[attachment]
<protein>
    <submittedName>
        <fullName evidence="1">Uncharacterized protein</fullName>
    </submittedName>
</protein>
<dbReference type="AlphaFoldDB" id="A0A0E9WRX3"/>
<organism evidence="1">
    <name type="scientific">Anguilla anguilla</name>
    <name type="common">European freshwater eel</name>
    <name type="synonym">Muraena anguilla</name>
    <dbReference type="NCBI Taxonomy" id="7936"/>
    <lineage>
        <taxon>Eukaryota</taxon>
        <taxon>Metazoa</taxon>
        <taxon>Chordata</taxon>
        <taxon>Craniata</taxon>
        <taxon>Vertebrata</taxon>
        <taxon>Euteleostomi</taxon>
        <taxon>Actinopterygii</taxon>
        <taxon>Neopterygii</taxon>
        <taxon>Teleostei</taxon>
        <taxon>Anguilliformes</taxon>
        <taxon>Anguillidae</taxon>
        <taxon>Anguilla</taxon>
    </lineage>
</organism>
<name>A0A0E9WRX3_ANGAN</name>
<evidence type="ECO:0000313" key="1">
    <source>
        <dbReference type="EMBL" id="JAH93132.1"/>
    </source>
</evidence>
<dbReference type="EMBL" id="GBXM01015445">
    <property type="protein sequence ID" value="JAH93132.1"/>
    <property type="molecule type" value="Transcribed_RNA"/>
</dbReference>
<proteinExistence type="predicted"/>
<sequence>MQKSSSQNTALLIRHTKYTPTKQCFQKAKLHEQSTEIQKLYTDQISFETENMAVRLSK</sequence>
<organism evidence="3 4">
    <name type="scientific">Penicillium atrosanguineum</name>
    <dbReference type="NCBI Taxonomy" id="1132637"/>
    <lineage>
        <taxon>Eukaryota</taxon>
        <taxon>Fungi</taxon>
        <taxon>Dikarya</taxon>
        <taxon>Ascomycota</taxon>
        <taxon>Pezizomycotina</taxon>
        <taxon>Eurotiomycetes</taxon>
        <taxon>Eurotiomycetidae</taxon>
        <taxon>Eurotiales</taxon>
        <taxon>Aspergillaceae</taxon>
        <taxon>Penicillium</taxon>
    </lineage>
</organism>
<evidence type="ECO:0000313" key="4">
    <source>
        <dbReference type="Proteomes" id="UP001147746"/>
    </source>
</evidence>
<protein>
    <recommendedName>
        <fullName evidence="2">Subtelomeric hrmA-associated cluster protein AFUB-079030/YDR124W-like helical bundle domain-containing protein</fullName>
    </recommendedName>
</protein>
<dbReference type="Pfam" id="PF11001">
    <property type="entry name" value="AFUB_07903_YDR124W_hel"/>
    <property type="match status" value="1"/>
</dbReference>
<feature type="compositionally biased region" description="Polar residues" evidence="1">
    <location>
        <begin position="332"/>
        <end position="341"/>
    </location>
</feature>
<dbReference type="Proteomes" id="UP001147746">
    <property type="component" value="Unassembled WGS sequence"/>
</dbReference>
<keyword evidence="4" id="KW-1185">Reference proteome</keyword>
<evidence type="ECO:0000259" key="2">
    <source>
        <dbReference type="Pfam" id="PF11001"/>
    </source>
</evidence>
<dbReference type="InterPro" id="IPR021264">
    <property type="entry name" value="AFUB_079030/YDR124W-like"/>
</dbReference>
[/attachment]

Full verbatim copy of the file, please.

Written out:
<protein>
    <submittedName>
        <fullName evidence="1">Uncharacterized protein</fullName>
    </submittedName>
</protein>
<dbReference type="AlphaFoldDB" id="A0A0E9WRX3"/>
<organism evidence="1">
    <name type="scientific">Anguilla anguilla</name>
    <name type="common">European freshwater eel</name>
    <name type="synonym">Muraena anguilla</name>
    <dbReference type="NCBI Taxonomy" id="7936"/>
    <lineage>
        <taxon>Eukaryota</taxon>
        <taxon>Metazoa</taxon>
        <taxon>Chordata</taxon>
        <taxon>Craniata</taxon>
        <taxon>Vertebrata</taxon>
        <taxon>Euteleostomi</taxon>
        <taxon>Actinopterygii</taxon>
        <taxon>Neopterygii</taxon>
        <taxon>Teleostei</taxon>
        <taxon>Anguilliformes</taxon>
        <taxon>Anguillidae</taxon>
        <taxon>Anguilla</taxon>
    </lineage>
</organism>
<name>A0A0E9WRX3_ANGAN</name>
<evidence type="ECO:0000313" key="1">
    <source>
        <dbReference type="EMBL" id="JAH93132.1"/>
    </source>
</evidence>
<dbReference type="EMBL" id="GBXM01015445">
    <property type="protein sequence ID" value="JAH93132.1"/>
    <property type="molecule type" value="Transcribed_RNA"/>
</dbReference>
<proteinExistence type="predicted"/>
<sequence>MQKSSSQNTALLIRHTKYTPTKQCFQKAKLHEQSTEIQKLYTDQISFETENMAVRLSK</sequence>
<organism evidence="3 4">
    <name type="scientific">Penicillium atrosanguineum</name>
    <dbReference type="NCBI Taxonomy" id="1132637"/>
    <lineage>
        <taxon>Eukaryota</taxon>
        <taxon>Fungi</taxon>
        <taxon>Dikarya</taxon>
        <taxon>Ascomycota</taxon>
        <taxon>Pezizomycotina</taxon>
        <taxon>Eurotiomycetes</taxon>
        <taxon>Eurotiomycetidae</taxon>
        <taxon>Eurotiales</taxon>
        <taxon>Aspergillaceae</taxon>
        <taxon>Penicillium</taxon>
    </lineage>
</organism>
<evidence type="ECO:0000313" key="4">
    <source>
        <dbReference type="Proteomes" id="UP001147746"/>
    </source>
</evidence>
<protein>
    <recommendedName>
        <fullName evidence="2">Subtelomeric hrmA-associated cluster protein AFUB-079030/YDR124W-like helical bundle domain-containing protein</fullName>
    </recommendedName>
</protein>
<dbReference type="Pfam" id="PF11001">
    <property type="entry name" value="AFUB_07903_YDR124W_hel"/>
    <property type="match status" value="1"/>
</dbReference>
<feature type="compositionally biased region" description="Polar residues" evidence="1">
    <location>
        <begin position="332"/>
        <end position="341"/>
    </location>
</feature>
<dbReference type="Proteomes" id="UP001147746">
    <property type="component" value="Unassembled WGS sequence"/>
</dbReference>
<keyword evidence="4" id="KW-1185">Reference proteome</keyword>
<evidence type="ECO:0000259" key="2">
    <source>
        <dbReference type="Pfam" id="PF11001"/>
    </source>
</evidence>
<dbReference type="InterPro" id="IPR021264">
    <property type="entry name" value="AFUB_079030/YDR124W-like"/>
</dbReference>